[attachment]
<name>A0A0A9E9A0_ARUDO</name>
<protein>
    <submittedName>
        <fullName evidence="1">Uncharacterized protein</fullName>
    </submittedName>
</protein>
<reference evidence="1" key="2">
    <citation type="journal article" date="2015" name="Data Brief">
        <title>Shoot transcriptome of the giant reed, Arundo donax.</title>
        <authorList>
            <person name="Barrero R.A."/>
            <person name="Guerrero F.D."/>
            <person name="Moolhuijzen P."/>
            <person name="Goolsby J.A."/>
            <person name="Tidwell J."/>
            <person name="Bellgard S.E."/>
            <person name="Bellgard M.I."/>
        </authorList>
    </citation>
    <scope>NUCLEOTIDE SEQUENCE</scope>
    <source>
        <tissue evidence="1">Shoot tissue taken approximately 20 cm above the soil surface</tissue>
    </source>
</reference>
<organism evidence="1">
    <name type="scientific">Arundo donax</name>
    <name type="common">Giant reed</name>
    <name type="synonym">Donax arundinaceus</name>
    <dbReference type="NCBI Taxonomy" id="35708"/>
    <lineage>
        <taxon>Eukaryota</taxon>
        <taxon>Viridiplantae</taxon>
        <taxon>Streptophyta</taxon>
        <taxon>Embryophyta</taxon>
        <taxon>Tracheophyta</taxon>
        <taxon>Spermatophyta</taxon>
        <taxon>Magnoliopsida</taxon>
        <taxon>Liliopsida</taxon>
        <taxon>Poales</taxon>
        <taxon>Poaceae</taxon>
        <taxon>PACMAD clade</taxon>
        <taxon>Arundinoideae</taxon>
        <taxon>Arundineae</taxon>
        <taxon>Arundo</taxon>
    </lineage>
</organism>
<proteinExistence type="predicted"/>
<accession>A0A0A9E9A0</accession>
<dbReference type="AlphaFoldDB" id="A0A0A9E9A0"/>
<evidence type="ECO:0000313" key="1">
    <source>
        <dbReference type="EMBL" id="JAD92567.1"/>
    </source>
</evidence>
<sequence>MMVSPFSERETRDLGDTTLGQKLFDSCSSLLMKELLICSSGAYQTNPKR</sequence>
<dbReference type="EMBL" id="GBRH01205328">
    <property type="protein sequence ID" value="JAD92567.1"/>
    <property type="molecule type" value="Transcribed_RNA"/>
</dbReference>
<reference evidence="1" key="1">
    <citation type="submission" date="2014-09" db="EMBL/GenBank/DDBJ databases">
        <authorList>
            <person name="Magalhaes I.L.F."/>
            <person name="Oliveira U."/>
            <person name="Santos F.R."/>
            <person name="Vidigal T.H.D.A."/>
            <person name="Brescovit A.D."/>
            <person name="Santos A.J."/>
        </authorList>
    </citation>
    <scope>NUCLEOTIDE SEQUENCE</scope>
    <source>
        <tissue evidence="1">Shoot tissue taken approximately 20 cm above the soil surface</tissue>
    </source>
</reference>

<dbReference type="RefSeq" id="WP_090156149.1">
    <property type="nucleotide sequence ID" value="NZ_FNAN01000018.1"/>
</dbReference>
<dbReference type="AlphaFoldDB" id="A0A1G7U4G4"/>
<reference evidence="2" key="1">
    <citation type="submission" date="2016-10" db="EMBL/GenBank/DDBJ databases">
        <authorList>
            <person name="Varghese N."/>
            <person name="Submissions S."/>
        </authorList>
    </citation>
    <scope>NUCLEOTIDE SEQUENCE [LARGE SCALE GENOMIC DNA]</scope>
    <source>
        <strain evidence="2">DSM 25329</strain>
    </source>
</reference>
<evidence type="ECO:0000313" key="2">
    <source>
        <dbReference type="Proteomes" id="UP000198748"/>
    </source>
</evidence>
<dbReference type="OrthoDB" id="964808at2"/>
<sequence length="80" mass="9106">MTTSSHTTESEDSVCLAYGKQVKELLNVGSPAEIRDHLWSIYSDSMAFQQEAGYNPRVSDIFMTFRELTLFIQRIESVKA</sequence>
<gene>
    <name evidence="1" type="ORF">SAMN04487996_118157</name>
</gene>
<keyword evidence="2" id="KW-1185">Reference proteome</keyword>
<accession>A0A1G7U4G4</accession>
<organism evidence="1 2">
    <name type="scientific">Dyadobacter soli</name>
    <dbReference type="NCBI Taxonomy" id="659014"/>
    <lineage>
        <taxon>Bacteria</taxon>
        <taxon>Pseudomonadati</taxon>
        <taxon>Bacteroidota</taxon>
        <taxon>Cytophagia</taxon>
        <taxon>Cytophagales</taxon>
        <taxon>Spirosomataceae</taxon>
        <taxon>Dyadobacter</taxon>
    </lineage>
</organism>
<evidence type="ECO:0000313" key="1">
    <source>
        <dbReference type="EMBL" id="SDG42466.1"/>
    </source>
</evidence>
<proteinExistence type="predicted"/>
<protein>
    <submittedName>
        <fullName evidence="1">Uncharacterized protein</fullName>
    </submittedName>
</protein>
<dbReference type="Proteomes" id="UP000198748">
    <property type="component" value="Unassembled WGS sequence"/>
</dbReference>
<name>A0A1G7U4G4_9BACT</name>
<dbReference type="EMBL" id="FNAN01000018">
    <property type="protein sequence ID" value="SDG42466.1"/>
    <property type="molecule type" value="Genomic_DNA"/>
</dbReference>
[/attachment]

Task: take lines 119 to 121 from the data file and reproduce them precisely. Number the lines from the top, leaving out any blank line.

        <dbReference type="EMBL" id="SDG42466.1"/>
    </source>
</evidence>